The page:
From a distance, the building skin appears like a natural extension of the surrounding landscape. With its form and reflective qualities, the façade modulates visually with its context. Up close, this modulation is also applied in the deployment of the facade system and details. It functions much like a natural filter of leaves. The ceramic screen gradually shifts between being nearly transparent to fully opaque, according to program needs and views to the surroundings; while around exhibition areas the tiles overlap tightly, they open up in gathering areas to allow ample daylight and scenic views. At night, the pattern glows from inside as shadows populate the facade’s curved apertures.
AN URBAN EXPERIENCE
The exhibition halls are mainly allocated on the third and fourth floors of the building. The first and second floors offer a large variety of public spaces, including a restaurant, library and reading space, meeting areas, a children's education and playground, classrooms, as well as a large multi-purpose event hall. On the roof, that is also directly accessible from the landscape, a café invites visitors to relax and enjoy the views of the surrounding city.
There are four main entrances on the second floor leading directly to the central atrium. The exhibition path starts on the top floor and follows a ramp system around the atrium. It is a fluid sequence of spaces without clear boundaries. It is therefore like a natural continuation of the outdoor landscape concept. Visitor shall explore the exhibition much like an urban neighborhood. They choose their own individual path through indoor and outdoor exhibition spaces, as well as lounges and terraces with scenic views of the city deliberately connecting the exhibition content with the newly developed urban surroundings.
A DIGITAL PROJECT
It was never the intention to demonstrate the capabilities of digital tools by means of this project. Nevertheless, this building couldn't have been designed, developed, produced and built without the help of cutting-edge digital technology. In order to cope with the complexity of the spatial allocation and coordination of the structure, curtainwall, secondary structure and ceramic skin a tailor-made computer script had to be coded. The script automatically generated a 3D model of the structure and façade, as well as production drawings for the respective contractors.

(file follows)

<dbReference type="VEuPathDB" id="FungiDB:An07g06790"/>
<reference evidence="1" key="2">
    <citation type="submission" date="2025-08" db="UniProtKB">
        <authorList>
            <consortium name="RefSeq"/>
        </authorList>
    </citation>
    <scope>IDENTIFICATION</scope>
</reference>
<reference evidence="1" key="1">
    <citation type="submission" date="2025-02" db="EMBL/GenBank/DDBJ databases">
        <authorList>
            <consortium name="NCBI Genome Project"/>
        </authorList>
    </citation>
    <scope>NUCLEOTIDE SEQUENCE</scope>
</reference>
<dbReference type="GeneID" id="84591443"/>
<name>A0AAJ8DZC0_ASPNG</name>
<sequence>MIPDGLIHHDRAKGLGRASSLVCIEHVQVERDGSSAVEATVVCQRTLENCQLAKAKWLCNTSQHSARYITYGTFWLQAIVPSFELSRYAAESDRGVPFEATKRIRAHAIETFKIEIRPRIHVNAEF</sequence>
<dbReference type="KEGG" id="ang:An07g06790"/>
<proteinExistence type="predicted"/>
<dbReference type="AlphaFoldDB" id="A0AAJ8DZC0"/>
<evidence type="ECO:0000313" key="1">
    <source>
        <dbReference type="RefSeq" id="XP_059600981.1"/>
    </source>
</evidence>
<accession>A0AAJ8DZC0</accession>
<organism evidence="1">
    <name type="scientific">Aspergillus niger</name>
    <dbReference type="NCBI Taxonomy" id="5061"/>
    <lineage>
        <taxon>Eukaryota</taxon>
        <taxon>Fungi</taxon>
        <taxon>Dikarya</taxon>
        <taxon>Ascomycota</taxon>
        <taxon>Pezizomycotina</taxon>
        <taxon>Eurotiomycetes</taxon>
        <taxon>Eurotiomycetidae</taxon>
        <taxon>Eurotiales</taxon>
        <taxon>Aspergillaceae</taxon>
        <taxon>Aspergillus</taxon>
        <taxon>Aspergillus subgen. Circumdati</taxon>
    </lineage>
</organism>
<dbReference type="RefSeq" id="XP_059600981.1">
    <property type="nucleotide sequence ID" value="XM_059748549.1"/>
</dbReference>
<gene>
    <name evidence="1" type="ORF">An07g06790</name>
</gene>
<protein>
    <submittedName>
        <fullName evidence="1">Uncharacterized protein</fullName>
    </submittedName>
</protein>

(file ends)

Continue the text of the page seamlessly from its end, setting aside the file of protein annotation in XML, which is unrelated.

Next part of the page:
The entire planning has been coordinated between the different trades in a central BIM model. This allowed us to control and direct the integration of sustainable building technologies including controlled ventilation, collection and reuse of rainwater, photovoltaics, etc. Furthermore, this model also served as a basis for cost estimations, scheduling, tendering, site supervision and future maintenance of the building.
THE JOURNEY IS THE REWARD
The entire project from competition stage to completion took a little more than eight years. Ever-changing decision makers, many new regulations, updated urban plans, new team members, and many other unexpected developments asked for a lot of patience. It was crucial to keep focus on the core aspects of the project and to mediate between the different forces.
The result is more than just a building; it is the outcome of a long journey of negotiations between the different stakeholders of a public building project. Ironically, the making of the urban planning center could be understood as a miniature version of the urbanization process itself.